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New report finds little to no additional costs to meet 6 Homestar but with significant benefits above new Building Code requirements

A new report by consultants Aurecon, with costings by quantity surveyors Kwanto, provides a detailed review of the various requirements and specifications to achieve a 6 Homestar v5 rating, and how that compares with the necessary steps to meet NZ Building Code’s H1 Energy Efficiency clause.

The final version of H1, coming into force from 4 November 2023, will require new homes to meet higher levels of insulation throughout the country, particularly in colder climate zones like Christchurch and Queenstown. The updates to the Building Code do not include any improvements to ventilation requirements, nor do they require designers to consider any risk of homes overheating. The new insulation levels do bring the Building Code into closer alignment with Homestar levels of wintertime thermal performance. So, what’s the additional cost of going a step further from H1 and building to Homestar 6?

The report found the cost uptick varied from no additional cost for a 2 bedroom terrace in Christchurch and Wellington, to a maximum of 1.3% extra for a 4 bedroom standalone home in Christchurch.

“For most locations, H1 complaint specifications for both designs required only minor improvements to reach 6 Homestar minimums beyond these mandatory features; typically, in the form of increased ceiling insulation or added wall /ceiling linings. Wellington and Christchurch 2 – Bed designs didn’t require any further improvements to the thermal envelope as both edge insulation and thermally broken glazing was required to achieve H1,” the report found.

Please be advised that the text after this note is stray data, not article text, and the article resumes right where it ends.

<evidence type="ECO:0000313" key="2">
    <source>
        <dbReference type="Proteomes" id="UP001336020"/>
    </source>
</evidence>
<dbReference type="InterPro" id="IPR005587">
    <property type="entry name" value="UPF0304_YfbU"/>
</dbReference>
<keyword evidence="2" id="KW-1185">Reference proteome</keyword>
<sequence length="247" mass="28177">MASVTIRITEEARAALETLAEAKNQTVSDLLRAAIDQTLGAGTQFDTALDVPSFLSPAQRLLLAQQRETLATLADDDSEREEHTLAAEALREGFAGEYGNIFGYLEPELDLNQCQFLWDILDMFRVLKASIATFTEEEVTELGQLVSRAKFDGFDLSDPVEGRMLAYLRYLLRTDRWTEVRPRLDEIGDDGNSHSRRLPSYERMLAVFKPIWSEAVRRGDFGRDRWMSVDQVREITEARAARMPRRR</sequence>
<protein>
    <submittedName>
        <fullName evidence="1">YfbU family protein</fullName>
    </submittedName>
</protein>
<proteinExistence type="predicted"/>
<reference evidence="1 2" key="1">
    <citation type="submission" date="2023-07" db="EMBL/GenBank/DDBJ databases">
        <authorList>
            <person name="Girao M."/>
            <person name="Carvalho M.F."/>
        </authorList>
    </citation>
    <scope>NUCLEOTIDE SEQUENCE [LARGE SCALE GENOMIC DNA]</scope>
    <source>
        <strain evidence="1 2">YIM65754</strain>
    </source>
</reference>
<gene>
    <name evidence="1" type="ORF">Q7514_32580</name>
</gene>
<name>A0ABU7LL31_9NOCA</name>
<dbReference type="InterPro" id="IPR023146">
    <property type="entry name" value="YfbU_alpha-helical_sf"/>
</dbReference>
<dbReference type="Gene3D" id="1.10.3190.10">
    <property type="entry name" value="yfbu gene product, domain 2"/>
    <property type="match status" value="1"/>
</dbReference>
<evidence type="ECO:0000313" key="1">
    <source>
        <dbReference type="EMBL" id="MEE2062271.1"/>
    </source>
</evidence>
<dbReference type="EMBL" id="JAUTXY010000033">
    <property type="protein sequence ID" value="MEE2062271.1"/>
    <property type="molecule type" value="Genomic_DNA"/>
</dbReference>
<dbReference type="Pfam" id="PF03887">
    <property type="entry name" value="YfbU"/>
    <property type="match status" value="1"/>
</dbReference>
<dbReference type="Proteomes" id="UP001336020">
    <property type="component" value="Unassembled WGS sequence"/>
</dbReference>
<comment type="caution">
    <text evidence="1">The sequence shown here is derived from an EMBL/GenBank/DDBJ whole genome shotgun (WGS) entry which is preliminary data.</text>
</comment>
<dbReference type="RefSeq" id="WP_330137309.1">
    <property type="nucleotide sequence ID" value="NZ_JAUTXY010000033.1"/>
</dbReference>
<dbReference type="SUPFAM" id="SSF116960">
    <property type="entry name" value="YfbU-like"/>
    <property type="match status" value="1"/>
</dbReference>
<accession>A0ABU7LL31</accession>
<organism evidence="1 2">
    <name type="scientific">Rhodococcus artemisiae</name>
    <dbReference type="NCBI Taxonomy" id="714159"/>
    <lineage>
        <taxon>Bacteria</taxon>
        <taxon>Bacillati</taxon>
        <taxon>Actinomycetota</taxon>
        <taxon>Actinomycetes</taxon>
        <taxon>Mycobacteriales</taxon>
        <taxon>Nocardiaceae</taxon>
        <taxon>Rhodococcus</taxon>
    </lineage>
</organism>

It should be noted these costings exclude the cost of land, GST, regulatory costs, and the fees associated with Homestar assessments.

Beyond thermal performance, most of the specifications were kept consistent for both the code compliant and Homestar designs. This reflects a realistic situation where designers can incorporate elements such as water efficient fittings and materials with verified eco-labels, at little or no extra cost.

With the industry set to implement the fundamental improvements to insulation under H1, this report shows the step from a good home to a great home is affordable and important.

Under Homestar, projects benefit from information provided by its Energy and Carbon Calculator for Homes (ECCHO) modelling. This modelling helps optimise design and clarify what areas to invest in for the best health, efficiency and carbon outcomes.

Among the additional requirements Homestar focuses on continuous mechanical ventilation, ensuring homeowners have a good supply of fresh air. The Building Code assumes a reliance on opening windows which has been shown to not always be effective or adequate. Additionally, Homestar rated homes generally perform better for overheating when modelled in ECCHO, with the Building Code failing to even consider it.

The report provides a useful case for those helping clients or who are themselves considering whether to certify to Homestar. 

We know lower carbon, healthier homes require far more than adequate insulation. Things like decent ventilation, tackling thermal bridging, robust embodied and operational carbon reduction, indoor air quality, designing out waste to landfill, shading and solar performance are all but ignored in our current regulation, including the updated H1 .

Homestar certification helps fill these critical gaps and provides developers with the tools and knowledge to create better homes for New Zealanders. With the building code expected to change in 2025, forward thinking designers and builders are building to Homestar now, to get ahead of the game. This means they will have experience and be prepared for the coming changes to the building code.

The NZGBC is currently developing a full Homestar v5 design guide which will provide more detail on how to meet various Homestar requirements, and includes input and review by quantity surveyors. This will be available in the coming months.